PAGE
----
Tim: So that’s actually a conventional section. If you created a 3D document from that now…
Eric: So I am going to create a new 3D Document from the 3D as opposed to an option there to redefine the 3D Document, then we could choose which one we wanted to redefine. But we will create this, and now we have a straight-on view that could be changed from 1:50 to 1:10 or something like that. And now we are in a… [1:13:10]
Tim: And that’s live.
Eric: And that’s live, so…
Tim: This is a new change.
Eric: So this is a slab. It’s not just fills. This is a door, it’s not just…
Eric: So this would be a way to have essentially – what you are doing with your detail drawing is this, right?
Tim: Yes. In a way, I am saying, “Well, what do I need the Detail tool for?”
Eric: Yes, just use 3D Drawings with a view that has been cropped. One of the nice things in was it 16 or was it 17 they introduced the 3D cutting planes. So this would be an interesting thing. If I go back to – let’s take that original 3D view here. This restored me to the original marquee. If I wanted to, for the detail purposes, to have this with a different cutting plane than I did with the marquee – maybe I used the marquee to do some work but then I wanted to fine tune exactly what it’s going to show, I can go to the View menu, Elements in 3D View, Filter and Cut Elements in 3D. [1:14:24]
Actually, I’m sorry, it’s ‘3D Cutaway’ here then brings up these controls. I can’t remember when this was introduced, but I can say that I want to drag this in and cut it back. Maybe I want to have it more on that point. So I have just adjusted where I want to see it, finalized it, and now…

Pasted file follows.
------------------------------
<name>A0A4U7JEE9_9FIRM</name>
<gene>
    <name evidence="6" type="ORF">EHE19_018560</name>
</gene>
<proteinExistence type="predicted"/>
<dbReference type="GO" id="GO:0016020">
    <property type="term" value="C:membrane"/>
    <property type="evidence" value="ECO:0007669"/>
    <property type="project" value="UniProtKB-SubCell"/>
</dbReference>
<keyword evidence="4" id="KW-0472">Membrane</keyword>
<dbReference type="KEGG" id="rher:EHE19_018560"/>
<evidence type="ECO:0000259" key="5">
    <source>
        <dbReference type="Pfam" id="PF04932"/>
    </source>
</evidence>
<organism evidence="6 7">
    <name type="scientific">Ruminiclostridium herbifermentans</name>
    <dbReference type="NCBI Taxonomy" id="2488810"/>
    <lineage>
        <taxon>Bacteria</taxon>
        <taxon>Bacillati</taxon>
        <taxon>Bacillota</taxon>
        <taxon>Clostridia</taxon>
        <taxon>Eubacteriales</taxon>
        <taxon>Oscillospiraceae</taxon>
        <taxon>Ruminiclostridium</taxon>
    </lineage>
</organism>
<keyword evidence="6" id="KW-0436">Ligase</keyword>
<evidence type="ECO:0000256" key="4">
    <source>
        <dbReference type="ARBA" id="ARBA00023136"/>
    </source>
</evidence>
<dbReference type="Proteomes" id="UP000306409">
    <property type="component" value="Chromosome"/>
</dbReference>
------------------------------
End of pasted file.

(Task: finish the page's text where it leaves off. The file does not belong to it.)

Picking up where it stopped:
Tim: Or if you drag from the top as well now you can actually show the section through the door sill and through the jamb on the same 3D detail in context. [1:15:07]
Tim: Now that I think really helps contractors understand what it is you’re trying to do.
Eric: By the way we are seeing the edge around here as the solid black which does make it clear what is cut, as if we had any question whether this is a cut through as opposed to the natural end of the slab. But this would be controlled by the View menu, Elements in 3D Views, Filter and Cut Elements in 3D. And there’s an option here that says, “Do you want to have the surfaces that are cut a custom material” or “Do you want to use the element attributes” which means it’s going to then show all of the stuff that we are seeing here. [1:15:53]
Now when you do a 3D, whether you choose a straight on view or not, when you do say “Save this as a 3D document”, you will see it will put this in regardless, even if it was solid black. But I imagine some people were confused as to why it looks black and ugly compared to what we had. We had this 3D section, here is your annotated one, and so that’s part of the difference between the live 3D view is you have the option of showing the cutaway with a particular override like red or black, or in 17 you can have the actual component show. [1:16:35]